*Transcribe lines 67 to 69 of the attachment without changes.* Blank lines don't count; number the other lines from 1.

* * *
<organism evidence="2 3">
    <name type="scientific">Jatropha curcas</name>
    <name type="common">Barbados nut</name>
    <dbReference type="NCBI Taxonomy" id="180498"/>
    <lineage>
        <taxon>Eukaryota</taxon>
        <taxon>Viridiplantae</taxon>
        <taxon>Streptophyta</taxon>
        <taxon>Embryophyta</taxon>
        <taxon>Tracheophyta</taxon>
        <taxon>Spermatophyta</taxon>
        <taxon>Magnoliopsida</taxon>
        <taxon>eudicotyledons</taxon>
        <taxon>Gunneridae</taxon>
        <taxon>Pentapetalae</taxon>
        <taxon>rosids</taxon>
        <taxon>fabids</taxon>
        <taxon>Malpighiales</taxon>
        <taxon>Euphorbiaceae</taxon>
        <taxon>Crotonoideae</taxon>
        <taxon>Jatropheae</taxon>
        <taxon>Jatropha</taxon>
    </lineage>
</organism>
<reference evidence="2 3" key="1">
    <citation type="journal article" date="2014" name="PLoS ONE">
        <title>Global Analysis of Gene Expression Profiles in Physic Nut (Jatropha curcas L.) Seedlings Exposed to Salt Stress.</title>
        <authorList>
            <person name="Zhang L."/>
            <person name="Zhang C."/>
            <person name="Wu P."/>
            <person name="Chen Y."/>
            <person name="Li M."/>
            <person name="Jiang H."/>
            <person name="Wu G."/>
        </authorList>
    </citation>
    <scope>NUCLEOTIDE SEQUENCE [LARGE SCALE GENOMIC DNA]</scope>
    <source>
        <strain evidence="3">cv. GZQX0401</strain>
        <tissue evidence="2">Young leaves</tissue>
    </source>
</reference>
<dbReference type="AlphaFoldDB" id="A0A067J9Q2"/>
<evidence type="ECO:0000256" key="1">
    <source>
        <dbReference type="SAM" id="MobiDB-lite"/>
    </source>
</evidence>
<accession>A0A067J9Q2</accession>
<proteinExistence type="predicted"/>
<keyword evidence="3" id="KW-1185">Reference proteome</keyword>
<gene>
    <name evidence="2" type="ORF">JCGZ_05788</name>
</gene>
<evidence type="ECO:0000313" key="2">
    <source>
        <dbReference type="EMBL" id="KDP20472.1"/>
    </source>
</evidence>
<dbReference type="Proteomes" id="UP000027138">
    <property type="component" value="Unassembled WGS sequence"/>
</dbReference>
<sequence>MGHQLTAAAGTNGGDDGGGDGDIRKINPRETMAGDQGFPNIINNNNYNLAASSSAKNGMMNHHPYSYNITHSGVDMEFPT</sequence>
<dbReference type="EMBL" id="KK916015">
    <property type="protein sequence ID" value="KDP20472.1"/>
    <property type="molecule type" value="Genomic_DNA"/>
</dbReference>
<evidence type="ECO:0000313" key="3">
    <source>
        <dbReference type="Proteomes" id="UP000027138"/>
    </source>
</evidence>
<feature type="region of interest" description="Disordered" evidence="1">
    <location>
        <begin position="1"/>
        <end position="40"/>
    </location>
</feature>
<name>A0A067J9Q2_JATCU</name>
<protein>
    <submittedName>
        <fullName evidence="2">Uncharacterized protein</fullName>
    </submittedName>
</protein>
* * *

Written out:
    <property type="molecule type" value="Genomic_DNA"/>
</dbReference>
<evidence type="ECO:0000313" key="3">